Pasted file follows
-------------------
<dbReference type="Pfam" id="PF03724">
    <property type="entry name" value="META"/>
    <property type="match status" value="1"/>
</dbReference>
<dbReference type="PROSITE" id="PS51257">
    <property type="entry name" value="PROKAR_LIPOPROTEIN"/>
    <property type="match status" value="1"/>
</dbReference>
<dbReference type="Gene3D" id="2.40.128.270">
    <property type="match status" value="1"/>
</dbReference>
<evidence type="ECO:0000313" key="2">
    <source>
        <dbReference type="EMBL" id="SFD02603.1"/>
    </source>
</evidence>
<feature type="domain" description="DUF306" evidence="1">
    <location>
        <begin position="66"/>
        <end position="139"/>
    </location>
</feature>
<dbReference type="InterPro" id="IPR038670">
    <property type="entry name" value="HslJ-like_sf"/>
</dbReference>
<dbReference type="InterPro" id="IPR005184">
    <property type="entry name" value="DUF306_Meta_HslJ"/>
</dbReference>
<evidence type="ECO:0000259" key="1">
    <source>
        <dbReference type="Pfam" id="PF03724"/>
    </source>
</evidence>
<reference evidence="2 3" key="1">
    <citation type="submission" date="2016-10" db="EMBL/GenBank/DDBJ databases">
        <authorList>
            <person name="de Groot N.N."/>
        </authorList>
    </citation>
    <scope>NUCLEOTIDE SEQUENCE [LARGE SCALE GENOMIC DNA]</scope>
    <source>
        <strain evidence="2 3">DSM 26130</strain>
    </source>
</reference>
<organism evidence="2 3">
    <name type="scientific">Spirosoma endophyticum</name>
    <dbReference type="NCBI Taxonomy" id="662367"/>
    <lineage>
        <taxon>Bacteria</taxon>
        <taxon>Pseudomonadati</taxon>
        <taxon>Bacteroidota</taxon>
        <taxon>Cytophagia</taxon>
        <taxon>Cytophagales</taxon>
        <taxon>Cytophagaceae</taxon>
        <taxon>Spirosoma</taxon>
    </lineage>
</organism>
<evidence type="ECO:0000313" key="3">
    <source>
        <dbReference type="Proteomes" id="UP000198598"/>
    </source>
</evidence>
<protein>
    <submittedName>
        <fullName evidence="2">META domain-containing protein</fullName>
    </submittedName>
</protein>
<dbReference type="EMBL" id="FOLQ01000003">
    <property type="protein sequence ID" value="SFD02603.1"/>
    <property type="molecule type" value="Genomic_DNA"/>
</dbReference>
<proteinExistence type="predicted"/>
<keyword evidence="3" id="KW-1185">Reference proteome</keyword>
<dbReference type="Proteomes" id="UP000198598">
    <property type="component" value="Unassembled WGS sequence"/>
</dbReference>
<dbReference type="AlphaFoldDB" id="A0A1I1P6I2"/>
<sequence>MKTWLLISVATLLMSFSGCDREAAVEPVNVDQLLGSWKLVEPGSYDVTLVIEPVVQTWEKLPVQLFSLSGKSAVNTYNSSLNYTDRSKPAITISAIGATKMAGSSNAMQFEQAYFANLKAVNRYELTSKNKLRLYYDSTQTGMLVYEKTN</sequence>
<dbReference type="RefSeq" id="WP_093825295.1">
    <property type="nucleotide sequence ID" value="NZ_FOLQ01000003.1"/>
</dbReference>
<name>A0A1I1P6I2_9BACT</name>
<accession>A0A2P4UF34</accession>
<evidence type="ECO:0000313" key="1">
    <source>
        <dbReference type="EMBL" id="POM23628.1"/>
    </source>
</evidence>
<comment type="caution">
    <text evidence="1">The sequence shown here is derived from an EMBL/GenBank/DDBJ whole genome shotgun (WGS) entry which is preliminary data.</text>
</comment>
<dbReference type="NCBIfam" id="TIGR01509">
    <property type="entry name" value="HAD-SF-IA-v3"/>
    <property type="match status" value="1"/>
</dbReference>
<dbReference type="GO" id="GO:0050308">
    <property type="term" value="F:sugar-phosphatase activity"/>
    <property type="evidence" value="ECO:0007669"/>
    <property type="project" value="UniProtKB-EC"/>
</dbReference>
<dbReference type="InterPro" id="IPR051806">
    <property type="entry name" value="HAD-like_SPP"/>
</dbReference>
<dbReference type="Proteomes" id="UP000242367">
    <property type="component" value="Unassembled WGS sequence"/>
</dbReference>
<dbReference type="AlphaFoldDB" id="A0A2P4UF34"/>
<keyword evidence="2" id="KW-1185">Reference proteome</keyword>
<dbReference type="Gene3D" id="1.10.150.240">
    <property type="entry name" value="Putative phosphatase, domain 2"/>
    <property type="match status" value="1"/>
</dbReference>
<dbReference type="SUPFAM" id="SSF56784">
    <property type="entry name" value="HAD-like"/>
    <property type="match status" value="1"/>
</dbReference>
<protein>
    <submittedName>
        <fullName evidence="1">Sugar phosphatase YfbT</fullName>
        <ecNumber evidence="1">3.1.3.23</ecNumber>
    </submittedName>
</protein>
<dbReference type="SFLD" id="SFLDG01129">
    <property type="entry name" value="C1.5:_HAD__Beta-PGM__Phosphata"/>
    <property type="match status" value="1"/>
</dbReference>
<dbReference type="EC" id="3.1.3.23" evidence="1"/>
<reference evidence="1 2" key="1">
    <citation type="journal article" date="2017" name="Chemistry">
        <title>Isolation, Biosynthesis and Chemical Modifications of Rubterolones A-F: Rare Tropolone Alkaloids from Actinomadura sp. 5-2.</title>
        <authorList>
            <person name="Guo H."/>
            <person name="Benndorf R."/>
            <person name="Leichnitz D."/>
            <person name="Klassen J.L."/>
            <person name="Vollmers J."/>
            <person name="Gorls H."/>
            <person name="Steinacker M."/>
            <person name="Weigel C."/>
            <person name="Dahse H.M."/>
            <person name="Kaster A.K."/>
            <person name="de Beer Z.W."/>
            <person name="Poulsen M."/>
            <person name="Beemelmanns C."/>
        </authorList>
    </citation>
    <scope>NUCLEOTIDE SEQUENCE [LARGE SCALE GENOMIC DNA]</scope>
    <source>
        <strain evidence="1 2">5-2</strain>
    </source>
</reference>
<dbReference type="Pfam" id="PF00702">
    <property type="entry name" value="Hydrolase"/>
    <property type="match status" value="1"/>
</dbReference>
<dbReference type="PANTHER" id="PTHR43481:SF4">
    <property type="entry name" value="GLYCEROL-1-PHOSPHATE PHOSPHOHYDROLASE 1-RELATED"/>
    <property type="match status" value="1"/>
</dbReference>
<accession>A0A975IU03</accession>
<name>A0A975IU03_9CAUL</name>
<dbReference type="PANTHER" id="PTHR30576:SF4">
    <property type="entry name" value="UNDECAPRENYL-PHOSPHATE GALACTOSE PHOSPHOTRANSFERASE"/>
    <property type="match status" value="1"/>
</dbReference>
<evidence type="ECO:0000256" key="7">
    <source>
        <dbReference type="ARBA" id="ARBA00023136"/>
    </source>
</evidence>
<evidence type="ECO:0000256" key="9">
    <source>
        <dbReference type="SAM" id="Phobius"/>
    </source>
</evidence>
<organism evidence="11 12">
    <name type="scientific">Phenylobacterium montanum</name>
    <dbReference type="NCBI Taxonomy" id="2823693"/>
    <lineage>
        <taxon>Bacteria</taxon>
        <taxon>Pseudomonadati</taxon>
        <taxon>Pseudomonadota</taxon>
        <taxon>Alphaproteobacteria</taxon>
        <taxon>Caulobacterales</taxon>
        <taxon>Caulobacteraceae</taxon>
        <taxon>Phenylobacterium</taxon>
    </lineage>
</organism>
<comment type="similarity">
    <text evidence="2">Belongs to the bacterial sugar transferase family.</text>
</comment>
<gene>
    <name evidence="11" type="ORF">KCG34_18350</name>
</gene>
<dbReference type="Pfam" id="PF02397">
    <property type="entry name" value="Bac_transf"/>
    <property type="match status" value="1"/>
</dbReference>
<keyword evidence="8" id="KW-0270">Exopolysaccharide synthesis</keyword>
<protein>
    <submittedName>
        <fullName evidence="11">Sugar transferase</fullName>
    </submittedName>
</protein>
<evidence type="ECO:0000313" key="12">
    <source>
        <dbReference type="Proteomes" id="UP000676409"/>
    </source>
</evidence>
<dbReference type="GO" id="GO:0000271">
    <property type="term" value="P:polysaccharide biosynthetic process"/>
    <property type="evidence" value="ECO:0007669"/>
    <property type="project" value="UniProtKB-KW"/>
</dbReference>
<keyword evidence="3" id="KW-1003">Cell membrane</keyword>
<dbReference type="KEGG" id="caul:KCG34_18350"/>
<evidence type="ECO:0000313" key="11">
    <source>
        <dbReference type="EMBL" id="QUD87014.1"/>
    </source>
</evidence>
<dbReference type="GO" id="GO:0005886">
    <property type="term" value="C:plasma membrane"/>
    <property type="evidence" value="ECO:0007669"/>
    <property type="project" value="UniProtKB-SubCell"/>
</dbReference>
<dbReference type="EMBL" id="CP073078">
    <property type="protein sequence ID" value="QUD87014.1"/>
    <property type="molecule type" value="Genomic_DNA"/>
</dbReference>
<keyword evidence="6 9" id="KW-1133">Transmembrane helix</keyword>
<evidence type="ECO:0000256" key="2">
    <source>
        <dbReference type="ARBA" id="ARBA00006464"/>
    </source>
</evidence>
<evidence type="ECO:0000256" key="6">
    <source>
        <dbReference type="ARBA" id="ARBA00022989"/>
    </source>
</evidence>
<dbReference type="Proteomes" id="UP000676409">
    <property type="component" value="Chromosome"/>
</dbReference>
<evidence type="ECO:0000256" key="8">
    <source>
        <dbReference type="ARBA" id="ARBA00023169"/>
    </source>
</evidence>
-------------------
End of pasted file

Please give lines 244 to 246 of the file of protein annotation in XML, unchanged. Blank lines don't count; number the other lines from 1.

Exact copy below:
</dbReference>
<evidence type="ECO:0000256" key="8">
    <source>